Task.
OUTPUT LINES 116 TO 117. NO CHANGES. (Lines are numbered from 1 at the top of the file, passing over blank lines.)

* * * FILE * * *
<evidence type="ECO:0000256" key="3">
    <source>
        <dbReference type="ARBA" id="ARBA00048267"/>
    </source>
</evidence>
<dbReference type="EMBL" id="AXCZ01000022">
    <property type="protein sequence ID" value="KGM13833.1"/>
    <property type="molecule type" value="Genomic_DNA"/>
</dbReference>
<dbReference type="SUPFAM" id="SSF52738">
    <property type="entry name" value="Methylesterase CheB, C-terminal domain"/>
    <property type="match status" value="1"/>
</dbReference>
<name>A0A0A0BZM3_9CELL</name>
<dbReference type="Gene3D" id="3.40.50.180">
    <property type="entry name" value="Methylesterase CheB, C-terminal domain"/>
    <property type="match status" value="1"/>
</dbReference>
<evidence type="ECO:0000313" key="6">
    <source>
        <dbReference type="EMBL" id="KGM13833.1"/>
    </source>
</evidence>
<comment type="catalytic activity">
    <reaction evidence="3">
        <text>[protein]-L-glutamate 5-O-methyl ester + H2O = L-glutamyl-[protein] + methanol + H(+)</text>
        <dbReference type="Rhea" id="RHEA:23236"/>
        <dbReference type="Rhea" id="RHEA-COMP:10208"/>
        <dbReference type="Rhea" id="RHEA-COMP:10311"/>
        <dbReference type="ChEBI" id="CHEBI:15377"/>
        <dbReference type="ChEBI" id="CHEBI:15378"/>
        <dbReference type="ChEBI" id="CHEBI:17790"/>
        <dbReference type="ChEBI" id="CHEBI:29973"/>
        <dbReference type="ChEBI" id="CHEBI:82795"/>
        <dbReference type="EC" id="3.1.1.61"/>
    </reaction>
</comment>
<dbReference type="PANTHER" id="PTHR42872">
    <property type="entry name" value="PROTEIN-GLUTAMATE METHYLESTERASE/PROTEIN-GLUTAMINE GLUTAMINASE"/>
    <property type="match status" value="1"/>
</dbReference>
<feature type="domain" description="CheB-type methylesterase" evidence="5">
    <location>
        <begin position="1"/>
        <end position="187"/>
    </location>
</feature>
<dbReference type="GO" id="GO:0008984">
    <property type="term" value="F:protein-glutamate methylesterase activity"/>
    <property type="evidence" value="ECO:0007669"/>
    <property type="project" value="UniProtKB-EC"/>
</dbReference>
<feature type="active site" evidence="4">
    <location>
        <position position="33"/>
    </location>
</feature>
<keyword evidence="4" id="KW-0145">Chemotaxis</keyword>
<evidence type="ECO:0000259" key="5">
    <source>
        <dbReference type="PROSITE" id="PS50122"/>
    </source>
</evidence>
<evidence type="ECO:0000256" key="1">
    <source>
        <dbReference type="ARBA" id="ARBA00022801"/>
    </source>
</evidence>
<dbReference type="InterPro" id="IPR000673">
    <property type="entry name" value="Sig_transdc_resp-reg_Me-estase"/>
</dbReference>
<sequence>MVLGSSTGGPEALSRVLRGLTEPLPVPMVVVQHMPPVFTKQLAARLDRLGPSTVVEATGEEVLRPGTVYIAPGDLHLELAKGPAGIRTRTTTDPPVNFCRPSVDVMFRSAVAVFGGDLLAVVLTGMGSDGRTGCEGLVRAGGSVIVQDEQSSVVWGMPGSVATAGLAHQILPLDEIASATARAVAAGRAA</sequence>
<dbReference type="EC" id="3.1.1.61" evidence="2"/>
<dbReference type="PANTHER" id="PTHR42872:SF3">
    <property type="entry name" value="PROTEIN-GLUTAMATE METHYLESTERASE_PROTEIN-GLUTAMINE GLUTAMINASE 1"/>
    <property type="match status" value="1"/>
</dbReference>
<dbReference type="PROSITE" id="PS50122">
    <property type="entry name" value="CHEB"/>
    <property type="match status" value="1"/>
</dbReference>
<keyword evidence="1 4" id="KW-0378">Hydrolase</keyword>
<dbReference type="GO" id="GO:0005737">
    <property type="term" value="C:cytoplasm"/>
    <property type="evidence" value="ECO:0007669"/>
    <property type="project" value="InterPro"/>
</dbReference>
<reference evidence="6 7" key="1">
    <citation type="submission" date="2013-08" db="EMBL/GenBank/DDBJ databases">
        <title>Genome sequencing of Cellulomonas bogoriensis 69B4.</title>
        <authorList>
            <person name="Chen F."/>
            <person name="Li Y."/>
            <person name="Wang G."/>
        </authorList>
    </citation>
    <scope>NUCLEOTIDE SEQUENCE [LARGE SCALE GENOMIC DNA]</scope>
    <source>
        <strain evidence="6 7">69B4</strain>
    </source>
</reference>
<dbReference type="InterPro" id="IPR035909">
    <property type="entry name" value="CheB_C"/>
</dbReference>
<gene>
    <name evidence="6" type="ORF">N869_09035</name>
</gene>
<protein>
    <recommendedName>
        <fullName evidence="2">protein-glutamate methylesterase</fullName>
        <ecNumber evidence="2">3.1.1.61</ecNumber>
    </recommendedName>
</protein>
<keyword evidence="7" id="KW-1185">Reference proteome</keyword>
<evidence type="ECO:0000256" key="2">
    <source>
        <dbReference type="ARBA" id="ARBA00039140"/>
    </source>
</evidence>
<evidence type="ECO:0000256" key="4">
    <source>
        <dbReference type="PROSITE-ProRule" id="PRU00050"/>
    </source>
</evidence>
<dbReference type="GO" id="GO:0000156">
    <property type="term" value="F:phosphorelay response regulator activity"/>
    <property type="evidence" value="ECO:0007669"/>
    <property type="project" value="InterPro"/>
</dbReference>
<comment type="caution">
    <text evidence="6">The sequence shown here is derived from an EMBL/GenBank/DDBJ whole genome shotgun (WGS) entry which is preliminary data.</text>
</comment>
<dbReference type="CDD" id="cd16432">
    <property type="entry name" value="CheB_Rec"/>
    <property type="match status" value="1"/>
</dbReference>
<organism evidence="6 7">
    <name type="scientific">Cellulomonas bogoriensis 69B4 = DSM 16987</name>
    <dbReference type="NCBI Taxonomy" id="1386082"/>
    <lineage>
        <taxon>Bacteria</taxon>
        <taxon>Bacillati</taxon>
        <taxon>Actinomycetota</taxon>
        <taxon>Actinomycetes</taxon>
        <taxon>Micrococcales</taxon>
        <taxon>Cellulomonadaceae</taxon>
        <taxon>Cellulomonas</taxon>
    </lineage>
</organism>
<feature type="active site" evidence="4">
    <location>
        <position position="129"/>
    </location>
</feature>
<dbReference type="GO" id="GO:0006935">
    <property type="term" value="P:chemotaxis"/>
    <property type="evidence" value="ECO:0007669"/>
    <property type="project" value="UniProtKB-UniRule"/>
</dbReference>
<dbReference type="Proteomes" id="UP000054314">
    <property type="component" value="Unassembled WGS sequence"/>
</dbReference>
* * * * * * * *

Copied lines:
    <source>
        <dbReference type="ARBA" id="ARBA00039140"/>